KAP Member for Dalrymple Shane Knuth was cheered on by the gallery as he spoke in support of the Hospital and Health Boards (Safe Nurse-to-Patient and Midwife-to-Patient Ratios) in parliament this week.
Mr Knuth drew on personal stories when delivering a speech in support of the bill, which set minimum number of nurses to the number of patients they care for.
“Establishing and maintaining a safe workload has been a long-term priority for nurses and midwives,” Mr Knuth said.
“Politicians are rated 49th out of 50 on the list of trusted professions, but nurses are number one; we need to look after them,” he said.
Speaking proudly about both his mother and daughter Mr Knuth highlighted just how important this bill is for nurses in Queensland.
“I grew up with a mighty woman—a nurse—my mum. My mum has said that being a nurse is about finding the need within a community and trying to fix it,” Mr Knuth said.
“There were never enough staff to meet the needs of patients. My mother worked in wards of up to 50 patients with a ratio of up to eight patients to one nurse. She said supplies were thin and there was never enough staff to tend the needs of every patient.”.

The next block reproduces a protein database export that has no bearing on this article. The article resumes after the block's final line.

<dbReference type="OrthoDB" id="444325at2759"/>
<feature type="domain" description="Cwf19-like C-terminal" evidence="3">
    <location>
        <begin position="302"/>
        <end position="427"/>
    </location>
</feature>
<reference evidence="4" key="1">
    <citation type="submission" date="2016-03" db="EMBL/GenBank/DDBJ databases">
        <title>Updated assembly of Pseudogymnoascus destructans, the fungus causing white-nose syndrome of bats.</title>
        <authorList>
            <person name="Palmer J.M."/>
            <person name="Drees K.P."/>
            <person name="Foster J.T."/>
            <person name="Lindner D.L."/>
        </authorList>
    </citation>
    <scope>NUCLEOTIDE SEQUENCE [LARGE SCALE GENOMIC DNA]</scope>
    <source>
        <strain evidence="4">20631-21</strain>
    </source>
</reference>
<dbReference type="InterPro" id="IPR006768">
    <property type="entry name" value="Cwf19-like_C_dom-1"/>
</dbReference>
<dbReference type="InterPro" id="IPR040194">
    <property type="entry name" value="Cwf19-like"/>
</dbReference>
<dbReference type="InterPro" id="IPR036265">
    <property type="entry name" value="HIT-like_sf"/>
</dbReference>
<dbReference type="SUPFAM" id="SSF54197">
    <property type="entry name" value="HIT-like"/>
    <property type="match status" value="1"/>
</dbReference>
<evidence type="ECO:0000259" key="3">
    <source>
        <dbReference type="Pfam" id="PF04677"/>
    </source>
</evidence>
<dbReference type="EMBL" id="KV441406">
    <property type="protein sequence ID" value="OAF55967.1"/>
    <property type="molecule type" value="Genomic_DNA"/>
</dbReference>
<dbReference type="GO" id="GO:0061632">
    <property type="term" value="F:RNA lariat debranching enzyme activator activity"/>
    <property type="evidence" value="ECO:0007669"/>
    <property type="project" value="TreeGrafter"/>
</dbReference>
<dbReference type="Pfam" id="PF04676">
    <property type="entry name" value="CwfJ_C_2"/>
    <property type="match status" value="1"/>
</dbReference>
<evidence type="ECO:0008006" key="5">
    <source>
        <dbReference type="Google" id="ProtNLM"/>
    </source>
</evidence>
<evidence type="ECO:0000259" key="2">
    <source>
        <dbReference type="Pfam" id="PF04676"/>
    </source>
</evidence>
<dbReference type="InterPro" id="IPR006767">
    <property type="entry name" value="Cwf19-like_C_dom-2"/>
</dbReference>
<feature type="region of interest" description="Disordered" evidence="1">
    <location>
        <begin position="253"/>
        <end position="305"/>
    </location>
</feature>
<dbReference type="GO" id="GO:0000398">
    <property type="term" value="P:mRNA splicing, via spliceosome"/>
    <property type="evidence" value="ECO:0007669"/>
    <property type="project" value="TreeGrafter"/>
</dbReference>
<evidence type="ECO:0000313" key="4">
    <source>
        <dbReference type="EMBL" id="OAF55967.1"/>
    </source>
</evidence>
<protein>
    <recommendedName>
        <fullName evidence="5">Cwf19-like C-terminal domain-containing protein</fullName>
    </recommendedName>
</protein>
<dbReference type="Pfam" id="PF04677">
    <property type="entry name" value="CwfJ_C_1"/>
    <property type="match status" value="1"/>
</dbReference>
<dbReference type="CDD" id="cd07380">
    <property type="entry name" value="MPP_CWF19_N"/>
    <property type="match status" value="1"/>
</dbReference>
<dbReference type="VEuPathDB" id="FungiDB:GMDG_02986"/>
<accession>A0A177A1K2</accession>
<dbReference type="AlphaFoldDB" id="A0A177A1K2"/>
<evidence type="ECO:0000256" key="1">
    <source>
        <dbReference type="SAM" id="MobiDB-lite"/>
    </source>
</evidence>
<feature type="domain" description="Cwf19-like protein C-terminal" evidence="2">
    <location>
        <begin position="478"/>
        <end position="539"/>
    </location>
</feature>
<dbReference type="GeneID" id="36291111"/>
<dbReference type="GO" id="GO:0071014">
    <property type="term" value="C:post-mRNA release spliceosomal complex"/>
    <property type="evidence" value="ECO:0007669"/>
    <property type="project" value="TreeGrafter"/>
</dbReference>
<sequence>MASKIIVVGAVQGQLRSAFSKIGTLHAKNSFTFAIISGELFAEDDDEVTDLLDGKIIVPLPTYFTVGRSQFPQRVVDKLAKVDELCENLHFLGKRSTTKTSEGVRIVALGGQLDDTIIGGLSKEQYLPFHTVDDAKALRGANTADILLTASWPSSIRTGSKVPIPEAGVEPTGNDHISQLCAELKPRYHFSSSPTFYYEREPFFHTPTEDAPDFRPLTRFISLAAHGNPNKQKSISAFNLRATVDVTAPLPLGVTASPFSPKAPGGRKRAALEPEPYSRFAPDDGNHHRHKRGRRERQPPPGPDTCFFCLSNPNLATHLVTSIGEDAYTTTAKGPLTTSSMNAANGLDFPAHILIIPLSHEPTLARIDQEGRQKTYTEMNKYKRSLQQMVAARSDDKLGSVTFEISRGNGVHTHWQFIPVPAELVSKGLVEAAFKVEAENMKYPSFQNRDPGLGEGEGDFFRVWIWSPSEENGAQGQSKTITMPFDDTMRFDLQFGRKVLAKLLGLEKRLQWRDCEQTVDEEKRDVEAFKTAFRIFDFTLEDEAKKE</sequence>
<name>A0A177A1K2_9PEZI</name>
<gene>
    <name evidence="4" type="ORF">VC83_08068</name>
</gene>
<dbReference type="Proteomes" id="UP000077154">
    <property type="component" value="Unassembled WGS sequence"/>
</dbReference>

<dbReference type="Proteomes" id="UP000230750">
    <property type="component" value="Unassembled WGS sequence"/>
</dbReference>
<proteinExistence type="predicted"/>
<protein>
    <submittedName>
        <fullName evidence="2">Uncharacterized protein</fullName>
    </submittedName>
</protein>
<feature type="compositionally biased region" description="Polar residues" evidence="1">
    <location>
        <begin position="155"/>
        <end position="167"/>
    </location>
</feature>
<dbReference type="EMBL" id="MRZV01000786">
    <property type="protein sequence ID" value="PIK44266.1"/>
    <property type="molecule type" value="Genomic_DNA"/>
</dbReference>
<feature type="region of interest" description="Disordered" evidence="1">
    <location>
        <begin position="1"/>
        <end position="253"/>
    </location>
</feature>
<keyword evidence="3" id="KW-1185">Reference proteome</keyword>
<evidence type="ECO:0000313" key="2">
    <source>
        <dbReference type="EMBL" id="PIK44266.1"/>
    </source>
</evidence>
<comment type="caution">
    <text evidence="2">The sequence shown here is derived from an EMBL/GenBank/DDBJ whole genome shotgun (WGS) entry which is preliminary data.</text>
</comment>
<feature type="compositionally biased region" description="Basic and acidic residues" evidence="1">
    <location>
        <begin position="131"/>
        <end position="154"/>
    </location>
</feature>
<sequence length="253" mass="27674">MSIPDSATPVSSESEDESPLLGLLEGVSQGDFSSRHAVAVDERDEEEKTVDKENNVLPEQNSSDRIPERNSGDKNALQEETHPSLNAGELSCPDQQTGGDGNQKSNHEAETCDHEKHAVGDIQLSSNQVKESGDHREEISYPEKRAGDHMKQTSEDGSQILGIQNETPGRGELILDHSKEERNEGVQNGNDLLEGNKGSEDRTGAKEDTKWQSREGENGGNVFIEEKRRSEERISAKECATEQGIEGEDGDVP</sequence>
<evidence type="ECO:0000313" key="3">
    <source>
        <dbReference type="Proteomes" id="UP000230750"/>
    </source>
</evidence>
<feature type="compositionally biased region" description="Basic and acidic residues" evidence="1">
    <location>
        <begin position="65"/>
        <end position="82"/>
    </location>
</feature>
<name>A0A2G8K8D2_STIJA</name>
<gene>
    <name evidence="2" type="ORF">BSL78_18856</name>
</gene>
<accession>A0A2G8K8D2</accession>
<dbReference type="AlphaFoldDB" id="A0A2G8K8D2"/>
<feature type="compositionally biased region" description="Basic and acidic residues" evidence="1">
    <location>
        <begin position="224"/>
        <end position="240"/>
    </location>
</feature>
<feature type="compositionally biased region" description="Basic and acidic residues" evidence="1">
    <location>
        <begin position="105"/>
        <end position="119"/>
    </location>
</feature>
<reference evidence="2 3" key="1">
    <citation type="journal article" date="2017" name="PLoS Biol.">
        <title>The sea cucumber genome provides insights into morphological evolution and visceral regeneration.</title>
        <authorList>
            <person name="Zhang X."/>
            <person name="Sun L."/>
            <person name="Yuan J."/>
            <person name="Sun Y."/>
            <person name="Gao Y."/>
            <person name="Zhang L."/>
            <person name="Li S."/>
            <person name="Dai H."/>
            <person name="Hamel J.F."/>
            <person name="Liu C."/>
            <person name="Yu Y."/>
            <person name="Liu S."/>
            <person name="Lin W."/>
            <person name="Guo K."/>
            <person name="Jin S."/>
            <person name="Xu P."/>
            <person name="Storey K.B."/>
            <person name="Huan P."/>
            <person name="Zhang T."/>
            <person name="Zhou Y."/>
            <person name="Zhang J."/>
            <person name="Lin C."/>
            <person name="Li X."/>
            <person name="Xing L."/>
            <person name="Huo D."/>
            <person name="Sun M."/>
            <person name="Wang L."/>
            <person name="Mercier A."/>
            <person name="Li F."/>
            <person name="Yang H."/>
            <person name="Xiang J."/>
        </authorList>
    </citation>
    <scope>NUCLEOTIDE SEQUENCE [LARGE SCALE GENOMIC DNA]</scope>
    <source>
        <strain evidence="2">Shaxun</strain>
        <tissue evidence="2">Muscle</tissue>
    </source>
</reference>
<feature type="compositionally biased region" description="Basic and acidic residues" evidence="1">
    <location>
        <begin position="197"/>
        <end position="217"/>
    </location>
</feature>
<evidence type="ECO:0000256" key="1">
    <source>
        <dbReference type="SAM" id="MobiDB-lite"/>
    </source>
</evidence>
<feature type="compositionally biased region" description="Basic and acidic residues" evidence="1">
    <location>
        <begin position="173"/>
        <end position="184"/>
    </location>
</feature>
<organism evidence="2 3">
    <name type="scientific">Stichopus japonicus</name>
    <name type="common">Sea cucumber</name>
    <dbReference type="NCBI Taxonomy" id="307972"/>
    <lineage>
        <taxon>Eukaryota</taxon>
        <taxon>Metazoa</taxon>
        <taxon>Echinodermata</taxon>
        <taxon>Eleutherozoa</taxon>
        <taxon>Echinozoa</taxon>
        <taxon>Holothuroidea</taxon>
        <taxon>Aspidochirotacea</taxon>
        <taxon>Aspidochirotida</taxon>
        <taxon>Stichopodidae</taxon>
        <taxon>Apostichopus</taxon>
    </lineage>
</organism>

“Under this legislation nurses will have a more manageable, safer workload with ratios of four patients to one nurse during the day and seven patients to one nurse during the night.”
Mr Knuth’s daughter also carried on the family tradition first as an enrolled nurse at the Charters Towers Eventide aged-care facility and at the Townsville general hospital.
“Nurses and midwives play a crucial role in delivering safe, high-quality care. In contributing to the debate tonight hopefully we can provide a safer environment for those in need and for nurses like my daughter,” he said.
“The Queensland Nurses’ Union have been lobbying for a safer ratio for our nurses and midwives, and tonight I stand with them.
“I admire their dedication, their determination, their passion and their will to see a better nurse-to-patient ratio,” he said.
The bill will also see an additional 250 nurses employed across Queensland.